First, Visa and Mastercard are not charitable organizations.  In fact, they are the masters of double and triple dippin’.  Here’s a dumbed-down explanation of how Uncle Visa and his associates get their fat commission cheques every month.

  1. The customer pays interest penalties when they don’t pay their bill.  Everyone knows about this one.
  2. The business pays a ‘transaction fee’ every time a transaction is made, regardless of the size of that transaction. This occurs on both debit and credit cards.
  3. The business pays a percentage of the total sale to credit card company at a rate determined by merchant services company.  The bigger your company is, the better your rate is. This doesn’t happen for debit cards.
  4. When you collect your free VCR (I mean internet-ready LCD TV) for diligently accumulating all those points when you ran those $2.00 transactions through your victim’s credit card machine all those years, be aware that it wasn’t ‘free’.  Credit card companies don’t do things for free.  It was paid for by the merchant’s increased fees.  So, the better the ‘free program’ is associated with your credit card, the more your local cafe will be paying Visa.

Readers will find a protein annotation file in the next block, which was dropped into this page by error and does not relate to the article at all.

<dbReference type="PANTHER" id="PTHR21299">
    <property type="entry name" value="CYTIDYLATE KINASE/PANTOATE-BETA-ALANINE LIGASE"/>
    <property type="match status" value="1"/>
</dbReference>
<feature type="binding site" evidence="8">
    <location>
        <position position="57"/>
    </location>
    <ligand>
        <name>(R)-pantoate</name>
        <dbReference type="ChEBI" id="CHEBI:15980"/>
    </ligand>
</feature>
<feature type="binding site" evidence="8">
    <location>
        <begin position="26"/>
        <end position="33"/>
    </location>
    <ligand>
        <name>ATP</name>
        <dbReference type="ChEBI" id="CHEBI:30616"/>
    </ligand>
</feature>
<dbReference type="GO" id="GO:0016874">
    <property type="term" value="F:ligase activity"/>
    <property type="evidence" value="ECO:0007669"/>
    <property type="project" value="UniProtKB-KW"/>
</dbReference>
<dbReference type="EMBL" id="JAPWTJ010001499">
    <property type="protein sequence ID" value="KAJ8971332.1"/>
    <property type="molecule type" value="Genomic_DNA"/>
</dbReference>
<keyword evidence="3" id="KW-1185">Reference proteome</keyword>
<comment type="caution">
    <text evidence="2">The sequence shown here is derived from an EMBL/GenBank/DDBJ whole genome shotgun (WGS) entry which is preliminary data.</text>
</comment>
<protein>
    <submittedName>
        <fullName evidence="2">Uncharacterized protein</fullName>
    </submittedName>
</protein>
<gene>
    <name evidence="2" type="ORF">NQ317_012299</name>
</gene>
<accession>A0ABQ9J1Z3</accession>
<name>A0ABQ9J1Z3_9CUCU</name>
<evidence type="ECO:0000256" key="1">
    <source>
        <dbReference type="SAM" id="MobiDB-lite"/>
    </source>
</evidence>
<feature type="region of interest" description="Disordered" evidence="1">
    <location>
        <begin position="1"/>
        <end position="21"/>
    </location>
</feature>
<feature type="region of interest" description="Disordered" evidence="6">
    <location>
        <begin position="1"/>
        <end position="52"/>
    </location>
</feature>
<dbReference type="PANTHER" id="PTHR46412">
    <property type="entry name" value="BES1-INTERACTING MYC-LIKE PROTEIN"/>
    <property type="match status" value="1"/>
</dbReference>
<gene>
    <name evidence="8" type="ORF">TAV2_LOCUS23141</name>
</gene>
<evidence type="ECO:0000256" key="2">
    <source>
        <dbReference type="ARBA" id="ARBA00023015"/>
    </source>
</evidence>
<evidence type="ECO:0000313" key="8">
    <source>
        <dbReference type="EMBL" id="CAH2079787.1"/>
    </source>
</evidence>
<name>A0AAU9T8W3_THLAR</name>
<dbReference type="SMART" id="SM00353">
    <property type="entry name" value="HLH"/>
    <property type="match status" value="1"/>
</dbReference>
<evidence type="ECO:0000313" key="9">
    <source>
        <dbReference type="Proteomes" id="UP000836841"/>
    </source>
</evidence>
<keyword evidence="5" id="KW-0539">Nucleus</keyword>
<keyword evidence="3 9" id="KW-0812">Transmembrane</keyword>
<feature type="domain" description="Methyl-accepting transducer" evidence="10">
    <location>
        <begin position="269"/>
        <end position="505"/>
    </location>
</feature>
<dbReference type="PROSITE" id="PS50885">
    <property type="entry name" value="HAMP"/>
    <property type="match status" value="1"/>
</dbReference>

So now can you understand why your local convenience store or coffee shop has that cute hand written sign ‘under $5 cash only’?

So it will be interesting to see how these innovative newbies compare to Uncle Visa.  If you see them showing up on street vendors or convenience stores, you’ll know why.

For brands like the ones mentioned in this article, or major coffee shop franchises, merchant fees are not a big concern.  They are more interested in getting as much money through the till in whatever way possible.  For a non-franchise operation, this is just fine and dandy because they are looking chain-wide at averages.  In a coffee shop franchise environment, the franchisor is also looking at getting as much volume through the till because they get paid BEFORE the expense of that transaction is paid for by the owner of that location.  An easy example of a 10% royalty looks like this:

-customer pays coffee shop $1.00 for ghetto 4 oz coffee
-the franchise takes $0.10
-the owner is left with $0.90 and from that must now pay for visa transaction (and every other business-related expense)

What would be revolutionary would be if the franchise would take the 10% royalty on the amount remaining after the transaction costs! I am guessing you would see them get instantly more intimately involved with lowering those fees and getting new and innovative solutions in place.

In conclusion, here’s a thought-provoking question for you:

“Does speed of transaction honestly matter in a coffee shop environment?”

Isn’t waiting 3-4 minutes and chatting with your barista/counsellor the whole reason you go there in the first place (oh, and the hand-made drink, too)?  Otherwise just go set up a Keurig machine with a payPass pad on it and talk to that during your coffee break.